When Readers Respond, but Not As Much As You’d Like

When I come home from work every day, I head straight for my mailbox. I jiggle the key, open the box, and hope for a letter from a friend, a magazine or a mini package that’s small enough to fit inside my tiny letter holder.

When I had a day off from school or work back home in Massachusetts, I used to jump at the sound of the mail truck when it would turn the corner onto my street at 3:30 p.m. each day. The mailman, Ray G., and I were friends. He knew me because I’d already be at the mailbox just as he was about to stuff it like a stocking full of goodies.

Now, I look for blogalicious goodies. Whenever I write a blog post, I think about what readers might want to learn, and what might entice them to post feedback. Of course, comments aren’t always positive, but as long as they are not offensive, even “negative” comments can help generate a lively discussion.If I get a comment a week, I consider myself lucky. And so this begs the question: Why don’t people comment more often?

Steve Outing, a self-proclaimed online media pioneer, has put together a document, “Talk, Why Don’t You,” highlighting answers and possible remedies for this problem. Outing says there is a “90-9-1” rule, meaning that of the total number of blog readers, 90 percent will read or view the blog, 9 percent will occasionally comment on the blog, and 1 percent will comment regularly. This sounds about right. Outing makes some other interesting points, which you can read here. (Scroll down to the Oct. 8 entry.) There is also a Facebook discussion about this topic.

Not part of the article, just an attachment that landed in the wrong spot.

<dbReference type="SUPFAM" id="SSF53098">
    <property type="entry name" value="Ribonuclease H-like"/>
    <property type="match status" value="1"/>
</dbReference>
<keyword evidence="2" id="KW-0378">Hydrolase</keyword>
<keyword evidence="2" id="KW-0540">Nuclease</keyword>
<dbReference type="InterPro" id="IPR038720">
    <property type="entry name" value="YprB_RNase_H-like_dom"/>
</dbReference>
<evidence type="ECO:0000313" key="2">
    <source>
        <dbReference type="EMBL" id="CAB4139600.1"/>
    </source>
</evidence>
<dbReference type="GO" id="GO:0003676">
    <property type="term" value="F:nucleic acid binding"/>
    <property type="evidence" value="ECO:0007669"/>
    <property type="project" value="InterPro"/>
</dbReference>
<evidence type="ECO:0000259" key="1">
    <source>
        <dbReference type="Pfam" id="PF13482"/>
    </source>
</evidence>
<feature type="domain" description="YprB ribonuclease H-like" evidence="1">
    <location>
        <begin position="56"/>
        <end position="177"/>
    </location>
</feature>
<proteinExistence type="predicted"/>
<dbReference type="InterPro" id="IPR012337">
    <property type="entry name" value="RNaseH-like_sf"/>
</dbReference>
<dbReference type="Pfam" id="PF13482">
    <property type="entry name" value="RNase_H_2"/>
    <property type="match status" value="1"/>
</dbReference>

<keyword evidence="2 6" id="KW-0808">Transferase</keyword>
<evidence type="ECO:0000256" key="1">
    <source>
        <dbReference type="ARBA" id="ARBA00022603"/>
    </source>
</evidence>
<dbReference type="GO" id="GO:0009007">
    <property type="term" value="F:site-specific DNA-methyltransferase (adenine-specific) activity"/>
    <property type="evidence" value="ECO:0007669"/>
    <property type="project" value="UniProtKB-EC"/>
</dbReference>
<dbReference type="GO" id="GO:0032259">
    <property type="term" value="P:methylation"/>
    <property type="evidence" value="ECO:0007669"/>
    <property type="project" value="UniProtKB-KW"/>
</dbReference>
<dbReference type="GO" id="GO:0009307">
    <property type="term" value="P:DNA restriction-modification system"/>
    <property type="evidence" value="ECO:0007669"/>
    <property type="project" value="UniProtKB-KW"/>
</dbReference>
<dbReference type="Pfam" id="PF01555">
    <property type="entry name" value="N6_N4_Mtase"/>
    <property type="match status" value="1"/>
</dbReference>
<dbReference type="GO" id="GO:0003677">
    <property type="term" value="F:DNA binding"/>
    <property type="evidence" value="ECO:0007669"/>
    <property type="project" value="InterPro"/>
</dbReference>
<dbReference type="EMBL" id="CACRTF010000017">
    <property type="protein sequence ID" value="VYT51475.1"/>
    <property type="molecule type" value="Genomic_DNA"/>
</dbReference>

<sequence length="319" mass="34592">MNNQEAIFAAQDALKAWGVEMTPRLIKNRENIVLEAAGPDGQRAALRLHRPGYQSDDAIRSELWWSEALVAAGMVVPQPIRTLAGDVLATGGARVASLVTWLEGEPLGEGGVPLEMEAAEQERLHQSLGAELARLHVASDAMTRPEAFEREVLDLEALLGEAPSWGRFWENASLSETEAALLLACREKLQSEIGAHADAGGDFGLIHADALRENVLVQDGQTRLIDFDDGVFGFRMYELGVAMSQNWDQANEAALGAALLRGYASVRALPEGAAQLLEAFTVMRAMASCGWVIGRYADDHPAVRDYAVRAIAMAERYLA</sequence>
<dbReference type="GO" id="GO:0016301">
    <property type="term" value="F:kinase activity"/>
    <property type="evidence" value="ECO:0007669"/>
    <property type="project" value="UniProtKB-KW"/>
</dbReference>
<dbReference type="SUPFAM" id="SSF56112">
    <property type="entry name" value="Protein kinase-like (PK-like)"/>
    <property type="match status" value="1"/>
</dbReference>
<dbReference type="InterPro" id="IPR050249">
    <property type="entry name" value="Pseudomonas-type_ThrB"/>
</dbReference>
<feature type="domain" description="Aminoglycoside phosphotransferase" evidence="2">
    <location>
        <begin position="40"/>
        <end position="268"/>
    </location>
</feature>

Here’s to hoping for more comments and stuffed mailboxes.

What compels you to reply to a post on this blog (or any blog)? Do you have suggestions for getting more people to comment?

Published by Mallary Tenore Tarpley

Mallary is a mom of two young kiddos -- Madelyn and Tucker. Mallary absolutely loves being a mom and often writes about the need to find harmony when juggling motherhood and work. Mallary is the Assistant Director of the Knight Center for Journalism in the Americas at the University of Texas at Austin, where she manages the Center's various programs related to distance learning, freedom of expression, and digital journalism. Previously, she was Executive Director of Images & Voices of Hope and Managing Editor of The Poynter Institute’s media news site, Poynter.org. Mallary grew up outside of Boston and graduated from Providence College in Rhode Island. In 2015, she received a certificate in nonprofit management from Duke University. She now lives in beautiful Austin, Texas, with her kids, husband Troy and cat Clara. She's working on a memoir, slowly but surely. You can reach her at mjtenore@gmail.com.

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